Scan regularly for malware. There are many anti-malware tools available and almost all are quite effective when used properly. Computer virus is a technical classification of types of nasty stuff that can land on a computer. Malware is more general. A tool that only scans for viruses is old school and ineffective.
Anti-malware tools are very competitive, and the malware landscape changes quickly. The tool that is the best today may be second rate tomorrow and best again next week. The brand of tool is not as important as regular updates and frequent scans. Windows Defender, which is automatically installed and activated with Windows 10 is a good choice because it is updated regularly and scans automatically. It may not be the best on a given day, but it’s probably better than a competitor without the latest updates. If you prefer not to think much about malware scans, it is a good choice.
A note about Apple devices. Contrary to the marketing stories, they too are vulnerable to hacking. Regular, updated, malware scans will help.
Keep your operating system and apps patched. Hackers are industrious devils, always on the prowl for new vulnerabilities. They find the holes and exploit them quickly. The industry battles hackers continually with patches that stop up the holes in defenses. Malware scans spot and thwart attacks after they occur but stopping the invaders before they get in is better. Automatic updates may seem like a hassle, but the benefits outweigh the annoyance. Sign up for automatic maintenance from reputable sources whenever you can. Automatic updates occasionally mess up, but that is happening less and less as the sources get better at patching, and a botched patch is far less damaging that a successful attack.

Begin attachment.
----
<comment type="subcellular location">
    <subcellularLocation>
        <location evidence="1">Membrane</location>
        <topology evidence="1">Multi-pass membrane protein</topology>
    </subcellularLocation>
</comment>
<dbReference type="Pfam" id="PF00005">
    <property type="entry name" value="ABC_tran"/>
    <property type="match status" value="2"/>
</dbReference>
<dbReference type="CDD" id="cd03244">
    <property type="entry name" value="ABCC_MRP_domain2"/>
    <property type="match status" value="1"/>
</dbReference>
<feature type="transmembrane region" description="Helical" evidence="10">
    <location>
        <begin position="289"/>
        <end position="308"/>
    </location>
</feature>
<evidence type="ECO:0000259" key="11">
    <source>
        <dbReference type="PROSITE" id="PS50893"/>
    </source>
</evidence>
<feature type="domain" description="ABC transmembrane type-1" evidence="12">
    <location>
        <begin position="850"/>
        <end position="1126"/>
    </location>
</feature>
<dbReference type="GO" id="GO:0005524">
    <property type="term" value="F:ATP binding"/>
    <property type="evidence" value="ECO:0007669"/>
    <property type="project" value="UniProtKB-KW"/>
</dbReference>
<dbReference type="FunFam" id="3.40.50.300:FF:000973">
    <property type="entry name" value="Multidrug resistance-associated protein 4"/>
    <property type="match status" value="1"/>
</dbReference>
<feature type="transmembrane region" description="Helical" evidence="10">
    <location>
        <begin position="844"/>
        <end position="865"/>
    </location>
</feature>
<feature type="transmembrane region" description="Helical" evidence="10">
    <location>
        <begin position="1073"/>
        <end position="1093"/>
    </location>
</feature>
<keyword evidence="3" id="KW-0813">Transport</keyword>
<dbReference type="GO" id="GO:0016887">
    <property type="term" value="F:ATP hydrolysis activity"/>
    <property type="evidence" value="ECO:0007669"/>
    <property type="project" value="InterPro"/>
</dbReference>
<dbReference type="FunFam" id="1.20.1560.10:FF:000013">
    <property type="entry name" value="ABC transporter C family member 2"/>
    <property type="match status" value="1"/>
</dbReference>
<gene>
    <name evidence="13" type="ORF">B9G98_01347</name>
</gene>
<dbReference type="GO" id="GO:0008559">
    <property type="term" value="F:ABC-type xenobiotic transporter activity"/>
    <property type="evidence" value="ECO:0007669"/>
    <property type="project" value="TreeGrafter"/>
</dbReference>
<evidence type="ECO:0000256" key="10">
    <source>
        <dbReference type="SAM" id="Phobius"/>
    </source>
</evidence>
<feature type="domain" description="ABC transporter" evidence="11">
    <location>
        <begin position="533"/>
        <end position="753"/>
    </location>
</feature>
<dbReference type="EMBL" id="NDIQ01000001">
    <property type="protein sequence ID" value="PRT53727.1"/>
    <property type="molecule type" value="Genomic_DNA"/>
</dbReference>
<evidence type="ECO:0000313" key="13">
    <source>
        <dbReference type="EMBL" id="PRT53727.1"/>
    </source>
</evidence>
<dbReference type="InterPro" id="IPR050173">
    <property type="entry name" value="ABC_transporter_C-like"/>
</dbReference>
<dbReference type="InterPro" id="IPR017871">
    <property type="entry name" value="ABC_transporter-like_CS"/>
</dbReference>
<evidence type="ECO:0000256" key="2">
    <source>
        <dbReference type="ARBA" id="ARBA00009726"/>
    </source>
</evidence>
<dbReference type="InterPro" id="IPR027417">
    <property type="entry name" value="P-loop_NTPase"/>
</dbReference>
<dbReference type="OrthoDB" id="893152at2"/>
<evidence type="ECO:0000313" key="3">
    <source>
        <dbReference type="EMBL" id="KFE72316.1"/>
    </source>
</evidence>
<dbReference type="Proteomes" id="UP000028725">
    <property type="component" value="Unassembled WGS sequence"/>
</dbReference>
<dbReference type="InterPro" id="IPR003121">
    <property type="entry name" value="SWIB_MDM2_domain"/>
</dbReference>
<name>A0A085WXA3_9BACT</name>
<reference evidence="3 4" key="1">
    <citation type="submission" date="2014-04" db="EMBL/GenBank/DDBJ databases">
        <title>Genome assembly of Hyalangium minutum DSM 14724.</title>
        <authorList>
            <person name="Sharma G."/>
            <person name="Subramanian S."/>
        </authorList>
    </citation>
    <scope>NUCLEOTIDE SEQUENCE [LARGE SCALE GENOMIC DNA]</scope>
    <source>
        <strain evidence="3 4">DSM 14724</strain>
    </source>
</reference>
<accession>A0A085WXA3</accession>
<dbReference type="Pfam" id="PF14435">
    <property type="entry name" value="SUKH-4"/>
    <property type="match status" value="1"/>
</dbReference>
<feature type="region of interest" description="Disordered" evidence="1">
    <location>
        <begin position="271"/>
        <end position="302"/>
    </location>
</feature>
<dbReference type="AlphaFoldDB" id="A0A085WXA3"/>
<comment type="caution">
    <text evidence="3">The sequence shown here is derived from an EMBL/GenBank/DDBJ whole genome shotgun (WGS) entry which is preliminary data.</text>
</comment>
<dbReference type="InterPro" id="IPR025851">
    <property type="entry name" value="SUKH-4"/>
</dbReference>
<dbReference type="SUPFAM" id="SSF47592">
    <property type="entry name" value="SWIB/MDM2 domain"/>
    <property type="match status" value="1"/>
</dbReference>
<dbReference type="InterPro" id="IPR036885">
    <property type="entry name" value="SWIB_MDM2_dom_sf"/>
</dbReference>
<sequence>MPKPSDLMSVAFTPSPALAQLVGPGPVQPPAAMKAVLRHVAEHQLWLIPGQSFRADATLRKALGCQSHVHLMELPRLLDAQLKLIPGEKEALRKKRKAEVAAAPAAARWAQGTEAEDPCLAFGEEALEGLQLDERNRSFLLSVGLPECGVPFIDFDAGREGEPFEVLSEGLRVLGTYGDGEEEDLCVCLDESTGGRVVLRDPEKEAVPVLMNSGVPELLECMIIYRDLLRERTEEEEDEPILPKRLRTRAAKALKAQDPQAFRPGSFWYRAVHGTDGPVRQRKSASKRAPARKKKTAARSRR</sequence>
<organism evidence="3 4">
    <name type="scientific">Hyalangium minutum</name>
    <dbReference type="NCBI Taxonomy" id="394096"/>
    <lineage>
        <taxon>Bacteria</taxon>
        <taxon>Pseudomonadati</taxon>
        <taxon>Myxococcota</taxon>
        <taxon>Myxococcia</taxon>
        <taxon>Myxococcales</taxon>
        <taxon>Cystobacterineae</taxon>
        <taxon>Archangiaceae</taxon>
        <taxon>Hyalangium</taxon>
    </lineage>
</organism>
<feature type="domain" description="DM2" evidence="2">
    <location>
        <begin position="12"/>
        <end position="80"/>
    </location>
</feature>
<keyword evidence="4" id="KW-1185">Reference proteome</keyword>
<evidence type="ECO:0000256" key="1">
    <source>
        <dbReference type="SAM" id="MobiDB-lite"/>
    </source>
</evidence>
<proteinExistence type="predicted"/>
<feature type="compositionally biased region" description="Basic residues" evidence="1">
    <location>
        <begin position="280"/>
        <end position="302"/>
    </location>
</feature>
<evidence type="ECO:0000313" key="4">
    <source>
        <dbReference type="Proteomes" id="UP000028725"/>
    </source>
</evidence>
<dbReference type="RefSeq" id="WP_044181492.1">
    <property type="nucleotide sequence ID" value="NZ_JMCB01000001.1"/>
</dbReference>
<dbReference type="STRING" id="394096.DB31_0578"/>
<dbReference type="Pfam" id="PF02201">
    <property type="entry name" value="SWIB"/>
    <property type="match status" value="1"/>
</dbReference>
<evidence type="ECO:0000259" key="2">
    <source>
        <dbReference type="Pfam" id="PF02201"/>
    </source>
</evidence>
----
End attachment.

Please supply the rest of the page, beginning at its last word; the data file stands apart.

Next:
Use strong passwords. Password cracking has become much more sophisticated. Long (sixteen characters or more) random passwords are still very difficult to crack, but hackers have ways of cracking commonly used passwords. Any single word that appears in a dictionary, any common sequence of characters (like ‘123456789’ or ‘qwerty’) is a breeze. A password manager utility that generates long random passwords is useful. Never duplicate a password. Some of the most egregious breaches in recent years have been based on duplicated passwords.
When available, use multi-factor authentication (MFA) in addition to a password. MFA is much more difficult to hack into than even the strongest password. For example, sites and devices that request a finger print or a face scan after entering a correct password are safer than a password alone because the chances that a hacker can get both are low. The strongest multi-factor systems use an app generated token, like a 5 character code, or require a special USB device (key) that you have to plug in. Critical accounts, such as your bank or your brokerage account should always use multi-factor authentication.
If you follow these rules, I can’t guarantee that you will not suffer and attack, but the chances that you will be a victim will be far less.
I’ve been brief in this post. If you need more information, I am available from 3pm-4pm the first and third Wednesdays of each month at the Ferndale Public Library, or you can read my book Personal Cybersecurity. It is available from the library, or you can buy it on Amazon here.
I gave a talk on these rules at the Whatcom County Library System North Fork Community Library on October 19, 2019. The fall colors were stunning. I’ll be giving the same talk at the Ferndale and Lynden Public Libraries in February and March. I’ll also be giving talks on online privacy at Ferndale and Lynden.